The collapse of the Nova Kakhovka dam in southern Ukraine has caused a massive humanitarian and ecological crisis, affecting thousands of people and endangering the region’s water supply.

The dam, which was controlled by Russian forces since their invasion in 2022, was severely damaged by an explosion on June 5, 2023. The Ukrainian government has accused Russia of sabotaging the dam, while Russia has denied any involvement and blamed Ukrainian shelling.

The breach of the dam has unleashed a torrent of floodwater that has submerged dozens of towns and villages along the Dnipro river, forcing the evacuation of about 40,000 people.

The floodwater has also unearthed floating mines, exposed hazardous chemicals and contaminated drinking water with corpses and debris.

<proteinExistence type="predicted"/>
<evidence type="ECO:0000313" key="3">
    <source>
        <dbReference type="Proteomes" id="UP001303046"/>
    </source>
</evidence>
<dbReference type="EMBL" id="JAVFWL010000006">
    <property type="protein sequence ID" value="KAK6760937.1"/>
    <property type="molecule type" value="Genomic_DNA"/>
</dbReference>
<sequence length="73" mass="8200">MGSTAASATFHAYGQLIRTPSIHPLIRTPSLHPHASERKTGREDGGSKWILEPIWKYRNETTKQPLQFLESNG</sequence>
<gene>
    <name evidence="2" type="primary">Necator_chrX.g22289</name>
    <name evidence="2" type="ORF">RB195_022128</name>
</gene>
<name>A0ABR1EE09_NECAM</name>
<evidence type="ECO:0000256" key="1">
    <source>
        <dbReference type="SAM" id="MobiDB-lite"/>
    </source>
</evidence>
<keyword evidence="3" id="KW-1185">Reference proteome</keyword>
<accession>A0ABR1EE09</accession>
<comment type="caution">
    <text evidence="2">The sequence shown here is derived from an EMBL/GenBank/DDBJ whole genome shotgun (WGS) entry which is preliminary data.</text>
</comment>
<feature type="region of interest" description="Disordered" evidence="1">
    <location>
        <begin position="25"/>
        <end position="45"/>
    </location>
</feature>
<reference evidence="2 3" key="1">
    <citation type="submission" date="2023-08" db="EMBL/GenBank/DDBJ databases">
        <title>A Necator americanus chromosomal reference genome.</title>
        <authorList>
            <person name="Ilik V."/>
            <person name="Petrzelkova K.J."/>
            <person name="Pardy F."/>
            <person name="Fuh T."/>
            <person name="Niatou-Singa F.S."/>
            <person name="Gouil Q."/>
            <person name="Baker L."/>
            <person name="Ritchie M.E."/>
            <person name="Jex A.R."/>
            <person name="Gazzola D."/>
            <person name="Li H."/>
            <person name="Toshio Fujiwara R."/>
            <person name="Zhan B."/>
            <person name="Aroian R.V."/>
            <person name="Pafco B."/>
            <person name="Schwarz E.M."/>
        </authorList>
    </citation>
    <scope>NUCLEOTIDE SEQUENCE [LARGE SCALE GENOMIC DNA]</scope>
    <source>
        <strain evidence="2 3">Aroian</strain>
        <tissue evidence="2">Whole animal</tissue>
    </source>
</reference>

The situation poses a serious threat to the Zaporizhzhia nuclear power plant, which relies on the reservoir water for cooling. The plant is said to be under control and there is no immediate nuclear safety risk, according to the International Atomic Energy Agency (IAEA).

However, experts warn that a prolonged disruption of water supply could lead to a meltdown. The collapse of the dam has also cut off water to the Russian-occupied Crimea, which depends on the Dnipro river for irrigation and drinking water.

The Ukrainian authorities have declared a state of emergency and appealed for international assistance to cope with the disaster.

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